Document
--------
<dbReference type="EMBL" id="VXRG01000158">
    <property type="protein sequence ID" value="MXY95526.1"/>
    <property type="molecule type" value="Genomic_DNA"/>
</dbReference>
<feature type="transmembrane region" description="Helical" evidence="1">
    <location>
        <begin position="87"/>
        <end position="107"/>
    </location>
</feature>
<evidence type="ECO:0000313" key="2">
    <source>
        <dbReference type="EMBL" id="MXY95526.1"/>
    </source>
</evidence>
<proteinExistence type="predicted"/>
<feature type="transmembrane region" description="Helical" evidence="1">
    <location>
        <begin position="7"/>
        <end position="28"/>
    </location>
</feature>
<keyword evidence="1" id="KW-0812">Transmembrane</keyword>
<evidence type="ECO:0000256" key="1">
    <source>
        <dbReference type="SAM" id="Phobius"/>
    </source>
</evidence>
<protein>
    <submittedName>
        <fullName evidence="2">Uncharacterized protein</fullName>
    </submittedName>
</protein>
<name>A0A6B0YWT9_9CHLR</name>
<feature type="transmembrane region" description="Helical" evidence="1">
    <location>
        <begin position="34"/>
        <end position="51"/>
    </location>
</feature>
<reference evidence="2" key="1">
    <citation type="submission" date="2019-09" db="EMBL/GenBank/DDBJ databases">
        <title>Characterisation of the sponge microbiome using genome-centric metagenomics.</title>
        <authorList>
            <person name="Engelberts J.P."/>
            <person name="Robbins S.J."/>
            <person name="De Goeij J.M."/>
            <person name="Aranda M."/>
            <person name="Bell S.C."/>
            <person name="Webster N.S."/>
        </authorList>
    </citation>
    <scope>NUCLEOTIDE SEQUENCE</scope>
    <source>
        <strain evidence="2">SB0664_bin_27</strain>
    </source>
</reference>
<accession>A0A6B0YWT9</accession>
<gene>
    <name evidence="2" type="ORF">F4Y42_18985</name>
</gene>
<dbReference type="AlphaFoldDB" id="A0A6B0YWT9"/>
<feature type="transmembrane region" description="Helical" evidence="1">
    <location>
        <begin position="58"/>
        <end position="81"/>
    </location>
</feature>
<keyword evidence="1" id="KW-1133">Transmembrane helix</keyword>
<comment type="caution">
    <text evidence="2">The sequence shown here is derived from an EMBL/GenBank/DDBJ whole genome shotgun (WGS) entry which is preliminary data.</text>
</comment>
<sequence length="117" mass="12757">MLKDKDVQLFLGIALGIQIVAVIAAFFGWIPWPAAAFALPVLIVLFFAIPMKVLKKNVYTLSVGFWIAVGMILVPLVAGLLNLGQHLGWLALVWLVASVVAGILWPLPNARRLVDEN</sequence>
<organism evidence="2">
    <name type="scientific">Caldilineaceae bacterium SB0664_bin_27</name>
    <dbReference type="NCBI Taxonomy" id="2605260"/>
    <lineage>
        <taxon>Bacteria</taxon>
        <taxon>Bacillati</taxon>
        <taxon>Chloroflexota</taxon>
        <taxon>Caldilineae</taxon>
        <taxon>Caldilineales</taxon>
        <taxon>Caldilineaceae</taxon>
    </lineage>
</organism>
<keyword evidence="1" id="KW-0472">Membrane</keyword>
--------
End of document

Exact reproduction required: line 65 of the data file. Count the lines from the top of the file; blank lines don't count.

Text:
        <begin position="58"/>